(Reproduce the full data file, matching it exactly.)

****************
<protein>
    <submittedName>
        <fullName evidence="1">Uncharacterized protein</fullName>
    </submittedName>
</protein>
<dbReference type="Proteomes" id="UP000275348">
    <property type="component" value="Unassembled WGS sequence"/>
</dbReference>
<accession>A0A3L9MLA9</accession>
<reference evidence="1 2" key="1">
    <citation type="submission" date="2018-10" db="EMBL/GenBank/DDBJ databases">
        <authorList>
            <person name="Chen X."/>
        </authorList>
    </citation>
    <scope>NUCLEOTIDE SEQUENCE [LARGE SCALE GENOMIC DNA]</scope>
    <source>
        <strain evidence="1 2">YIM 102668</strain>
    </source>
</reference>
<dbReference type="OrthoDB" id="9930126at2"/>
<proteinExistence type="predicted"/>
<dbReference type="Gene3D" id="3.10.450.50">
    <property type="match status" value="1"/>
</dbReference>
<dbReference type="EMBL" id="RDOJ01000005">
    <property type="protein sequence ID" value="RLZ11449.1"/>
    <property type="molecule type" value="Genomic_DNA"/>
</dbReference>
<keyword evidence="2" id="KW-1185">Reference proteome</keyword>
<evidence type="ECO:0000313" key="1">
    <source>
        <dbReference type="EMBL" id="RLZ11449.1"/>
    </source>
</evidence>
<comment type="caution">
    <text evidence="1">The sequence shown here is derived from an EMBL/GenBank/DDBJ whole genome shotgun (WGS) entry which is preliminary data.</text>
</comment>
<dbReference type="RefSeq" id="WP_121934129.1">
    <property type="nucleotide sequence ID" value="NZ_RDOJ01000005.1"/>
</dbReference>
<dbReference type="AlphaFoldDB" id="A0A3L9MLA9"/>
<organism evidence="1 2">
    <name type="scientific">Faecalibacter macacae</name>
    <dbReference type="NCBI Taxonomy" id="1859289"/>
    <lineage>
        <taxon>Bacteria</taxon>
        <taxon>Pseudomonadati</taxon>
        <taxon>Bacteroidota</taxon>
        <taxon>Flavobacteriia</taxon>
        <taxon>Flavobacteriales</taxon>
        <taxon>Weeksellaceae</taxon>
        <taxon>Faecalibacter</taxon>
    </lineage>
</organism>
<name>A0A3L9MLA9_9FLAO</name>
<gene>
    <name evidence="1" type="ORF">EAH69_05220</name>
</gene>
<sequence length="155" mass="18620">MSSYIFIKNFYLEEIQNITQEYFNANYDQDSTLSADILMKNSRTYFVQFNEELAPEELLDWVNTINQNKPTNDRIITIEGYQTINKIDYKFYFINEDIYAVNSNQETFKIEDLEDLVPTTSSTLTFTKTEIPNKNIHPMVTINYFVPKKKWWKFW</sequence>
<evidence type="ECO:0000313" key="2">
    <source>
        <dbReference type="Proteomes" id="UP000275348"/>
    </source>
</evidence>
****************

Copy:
<protein>
    <submittedName>
        <fullName evidence="1">Uncharacterized protein</fullName>
    </submittedName>
</protein>
<dbReference type="Proteomes" id="UP000275348">
    <property type="component" value="Unassembled WGS sequence"/>
</dbReference>
<accession>A0A3L9MLA9</accession>
<reference evidence="1 2" key="1">
    <citation type="submission" date="2018-10" db="EMBL/GenBank/DDBJ databases">
        <authorList>
            <person name="Chen X."/>
        </authorList>
    </citation>
    <scope>NUCLEOTIDE SEQUENCE [LARGE SCALE GENOMIC DNA]</scope>
    <source>
        <strain evidence="1 2">YIM 102668</strain>
    </source>
</reference>
<dbReference type="OrthoDB" id="9930126at2"/>
<proteinExistence type="predicted"/>
<dbReference type="Gene3D" id="3.10.450.50">
    <property type="match status" value="1"/>
</dbReference>
<dbReference type="EMBL" id="RDOJ01000005">
    <property type="protein sequence ID" value="RLZ11449.1"/>
    <property type="molecule type" value="Genomic_DNA"/>
</dbReference>
<keyword evidence="2" id="KW-1185">Reference proteome</keyword>
<evidence type="ECO:0000313" key="1">
    <source>
        <dbReference type="EMBL" id="RLZ11449.1"/>
    </source>
</evidence>
<comment type="caution">
    <text evidence="1">The sequence shown here is derived from an EMBL/GenBank/DDBJ whole genome shotgun (WGS) entry which is preliminary data.</text>
</comment>
<dbReference type="RefSeq" id="WP_121934129.1">
    <property type="nucleotide sequence ID" value="NZ_RDOJ01000005.1"/>
</dbReference>
<dbReference type="AlphaFoldDB" id="A0A3L9MLA9"/>
<organism evidence="1 2">
    <name type="scientific">Faecalibacter macacae</name>
    <dbReference type="NCBI Taxonomy" id="1859289"/>
    <lineage>
        <taxon>Bacteria</taxon>
        <taxon>Pseudomonadati</taxon>
        <taxon>Bacteroidota</taxon>
        <taxon>Flavobacteriia</taxon>
        <taxon>Flavobacteriales</taxon>
        <taxon>Weeksellaceae</taxon>
        <taxon>Faecalibacter</taxon>
    </lineage>
</organism>
<name>A0A3L9MLA9_9FLAO</name>
<gene>
    <name evidence="1" type="ORF">EAH69_05220</name>
</gene>
<sequence length="155" mass="18620">MSSYIFIKNFYLEEIQNITQEYFNANYDQDSTLSADILMKNSRTYFVQFNEELAPEELLDWVNTINQNKPTNDRIITIEGYQTINKIDYKFYFINEDIYAVNSNQETFKIEDLEDLVPTTSSTLTFTKTEIPNKNIHPMVTINYFVPKKKWWKFW</sequence>
<evidence type="ECO:0000313" key="2">
    <source>
        <dbReference type="Proteomes" id="UP000275348"/>
    </source>
</evidence>